I suppose that it was no surprise that the approach of Thanksgiving a couple of weeks ago brought my identical twin brother Lefty to the computer to share his thoughts on the traditional American holiday, in a post entitled "Thanks -- but No Thanks." It seems he couldn't face the traditional Thanksgiving mythology without pointing to the stark reality of our collective history. He then headed out to Plymouth to participate in the 48th National Day of Mourning, sponsored by the United American Indians of New England. (You can find his thoughts before he headed out there at Rambling On with Brother Lefty Smith, S.O.B.*).
I suppose I could expand on his offering to go on a rant about the lack of spiritual values present amidst the commercial insanity of Black Friday as well.
But I won't.
Although gazing fearlessly at the darkness in our world (and in ourselves) is crucial, sometimes it is wise to change the channel. Rather than incessantly spin our wheels in the mud of our own mayhem and misery, it can be quite helpful at times to consciously turn our gaze toward those things that light up our lives. As Thich Nhat Hanh once said, "suffering is not enough."
At this moment, I am grateful to acknowledge this as True. No matter what the darkness brings, there are ALWAYS good things to acknowledge. I wrote about the Saving Grace of Gratitude during the Holiday Season back in 2013. I've reworked it a bit here, and would like to share it with you again today.
Today, I stared for quite awhile at the blank New Post screen here on this old Mac laptop. Trying to connect with a theme for this week's musings, I just sat -- and waited.
Not unlike the Soto Zen practice of Shikantaza, I held my torso upright, aware of my body, my breath, and an open field of spacious awareness. Poised here with a precise, but relaxed attention, hands on the home row of the laptop instead of the formal zazen mudra, I waited -- profoundly curious about what might emerge.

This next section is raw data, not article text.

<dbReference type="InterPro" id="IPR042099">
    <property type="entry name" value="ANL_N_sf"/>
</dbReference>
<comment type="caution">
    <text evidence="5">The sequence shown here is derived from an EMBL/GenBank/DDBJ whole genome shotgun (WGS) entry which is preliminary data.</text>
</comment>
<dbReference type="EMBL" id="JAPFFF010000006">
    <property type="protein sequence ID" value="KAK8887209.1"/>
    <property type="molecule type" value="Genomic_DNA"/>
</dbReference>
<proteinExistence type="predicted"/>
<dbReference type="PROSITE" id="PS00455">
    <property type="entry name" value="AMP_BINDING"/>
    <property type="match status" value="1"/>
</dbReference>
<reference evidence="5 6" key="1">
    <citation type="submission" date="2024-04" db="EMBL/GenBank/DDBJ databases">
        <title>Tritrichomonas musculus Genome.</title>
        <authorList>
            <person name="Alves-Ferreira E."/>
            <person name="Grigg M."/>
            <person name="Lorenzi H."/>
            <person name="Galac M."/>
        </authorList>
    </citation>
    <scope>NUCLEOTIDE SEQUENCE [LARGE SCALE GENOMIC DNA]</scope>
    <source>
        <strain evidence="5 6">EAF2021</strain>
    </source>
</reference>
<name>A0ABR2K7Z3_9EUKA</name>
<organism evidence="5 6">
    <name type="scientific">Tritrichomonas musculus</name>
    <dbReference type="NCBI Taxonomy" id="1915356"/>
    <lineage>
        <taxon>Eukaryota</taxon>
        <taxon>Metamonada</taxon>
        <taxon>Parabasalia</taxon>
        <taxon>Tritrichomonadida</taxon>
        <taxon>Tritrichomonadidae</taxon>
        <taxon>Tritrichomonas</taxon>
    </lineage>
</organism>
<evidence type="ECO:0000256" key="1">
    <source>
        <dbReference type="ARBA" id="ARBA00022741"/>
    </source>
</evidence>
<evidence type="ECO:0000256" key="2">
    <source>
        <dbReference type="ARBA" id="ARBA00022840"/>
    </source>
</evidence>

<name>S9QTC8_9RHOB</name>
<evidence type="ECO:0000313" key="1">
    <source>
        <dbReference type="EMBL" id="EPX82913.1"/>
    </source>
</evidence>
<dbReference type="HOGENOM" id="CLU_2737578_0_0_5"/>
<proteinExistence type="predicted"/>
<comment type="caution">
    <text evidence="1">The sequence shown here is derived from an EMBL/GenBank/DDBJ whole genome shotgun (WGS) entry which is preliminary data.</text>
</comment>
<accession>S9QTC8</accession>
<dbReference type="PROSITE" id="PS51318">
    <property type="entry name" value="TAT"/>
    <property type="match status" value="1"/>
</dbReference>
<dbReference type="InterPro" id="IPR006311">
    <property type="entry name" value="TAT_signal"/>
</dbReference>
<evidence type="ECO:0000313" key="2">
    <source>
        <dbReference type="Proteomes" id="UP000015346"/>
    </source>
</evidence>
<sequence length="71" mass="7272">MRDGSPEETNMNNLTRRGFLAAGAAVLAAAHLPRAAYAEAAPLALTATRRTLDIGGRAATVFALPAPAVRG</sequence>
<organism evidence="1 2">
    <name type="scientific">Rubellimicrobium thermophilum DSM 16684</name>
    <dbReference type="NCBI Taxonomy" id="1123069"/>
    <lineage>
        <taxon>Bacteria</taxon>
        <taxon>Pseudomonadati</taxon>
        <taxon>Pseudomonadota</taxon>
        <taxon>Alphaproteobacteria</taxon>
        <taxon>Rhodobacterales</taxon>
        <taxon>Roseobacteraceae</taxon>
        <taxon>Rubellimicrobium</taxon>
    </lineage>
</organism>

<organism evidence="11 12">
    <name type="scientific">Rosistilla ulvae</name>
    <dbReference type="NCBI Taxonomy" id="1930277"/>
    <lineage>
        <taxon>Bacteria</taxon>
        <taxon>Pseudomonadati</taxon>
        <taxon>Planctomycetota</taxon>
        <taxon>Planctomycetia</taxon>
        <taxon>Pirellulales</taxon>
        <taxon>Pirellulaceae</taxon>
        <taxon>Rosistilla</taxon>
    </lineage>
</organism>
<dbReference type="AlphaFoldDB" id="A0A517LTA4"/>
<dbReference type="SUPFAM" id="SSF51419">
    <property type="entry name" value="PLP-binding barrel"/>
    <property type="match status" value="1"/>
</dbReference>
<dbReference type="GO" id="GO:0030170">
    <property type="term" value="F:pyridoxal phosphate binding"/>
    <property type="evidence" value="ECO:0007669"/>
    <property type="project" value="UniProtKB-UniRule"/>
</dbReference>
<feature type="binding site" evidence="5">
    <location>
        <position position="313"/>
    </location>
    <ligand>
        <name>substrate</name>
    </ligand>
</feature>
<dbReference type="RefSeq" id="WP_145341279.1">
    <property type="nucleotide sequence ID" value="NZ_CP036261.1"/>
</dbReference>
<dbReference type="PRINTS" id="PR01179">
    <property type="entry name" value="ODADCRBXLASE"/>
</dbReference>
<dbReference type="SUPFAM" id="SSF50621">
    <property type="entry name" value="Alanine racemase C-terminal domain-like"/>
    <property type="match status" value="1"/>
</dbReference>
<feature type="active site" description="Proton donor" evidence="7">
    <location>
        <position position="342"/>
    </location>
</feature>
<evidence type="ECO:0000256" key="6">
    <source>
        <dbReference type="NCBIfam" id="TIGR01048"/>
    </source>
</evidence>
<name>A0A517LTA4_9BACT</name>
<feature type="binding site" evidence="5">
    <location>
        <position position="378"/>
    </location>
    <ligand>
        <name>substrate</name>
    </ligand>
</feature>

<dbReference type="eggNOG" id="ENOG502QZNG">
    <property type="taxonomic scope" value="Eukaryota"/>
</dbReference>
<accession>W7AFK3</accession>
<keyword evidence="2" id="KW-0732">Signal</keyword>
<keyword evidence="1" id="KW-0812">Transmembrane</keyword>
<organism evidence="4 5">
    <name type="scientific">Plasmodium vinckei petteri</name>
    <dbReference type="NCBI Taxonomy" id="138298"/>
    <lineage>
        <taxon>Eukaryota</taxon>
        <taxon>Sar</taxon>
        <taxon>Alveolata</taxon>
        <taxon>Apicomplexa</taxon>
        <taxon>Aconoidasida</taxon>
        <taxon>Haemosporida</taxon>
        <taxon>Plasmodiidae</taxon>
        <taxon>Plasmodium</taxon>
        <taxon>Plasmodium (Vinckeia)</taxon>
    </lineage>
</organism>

Breathing in. Breathing out...
Breathing in. Breathing out...
Then, in time, the word "gratitude" appeared in my mind's ear and I was off and running -- or surfing, rather. Wandering around the worldwide web for awhile, I traced the word "gratitude" along various strands of thought, trying all the while not to loose the original thread.
I'm now sitting here with my chest heaving, tears rolling down my cheeks. As the tears continue to flow, images of the crooner/actor Bing Crosby in his role as freakin' Father O'Malley play across the screen at My Mind's Memory Lane Theater. (I'm sure this dates me as the septuagenarian I am. LOL)
How in the world did I end up here?
Breathing in. Breathing out...
The Relative and the Absolute
"How in the world did I end up here?"
It seems that this question can be approached in a couple of different dimensions. First, I can trace the immediate sequence of thoughts that led to the tearful outburst. As best I can remember, I set off surfing on the theme of gratitude, tying together the suggestions of several teachers. I had then remembered that a connection to feelings of gratitude was one of the essential ingredients of Naikan, a contemporary Japanese Self Help/Therapy developed by a Jodo Shinshu Buddhist practitioner who had actually sat, fasting, in a completely dark cave for quite awhile as a young man. Listing the benefits you received from others each day became part of the Practice he developed.
This lead to a thought about our own folk wisdom contained in the notion of "counting your blessings."
Then, in a blink, my mind cast forth Bing Crosby crooning "Counting My Blessings" in the movie "White Christmas". Then, in an instant, this time in cinematic black and white, arose images of the simple, kind gentleness of Father O'Malley in "The Bells of Saint Mary" -- and I was Gone!
But, where, exactly, did I go to? Why did I end up here in a torrent of tears? (And where the hell is that box of kleenex?)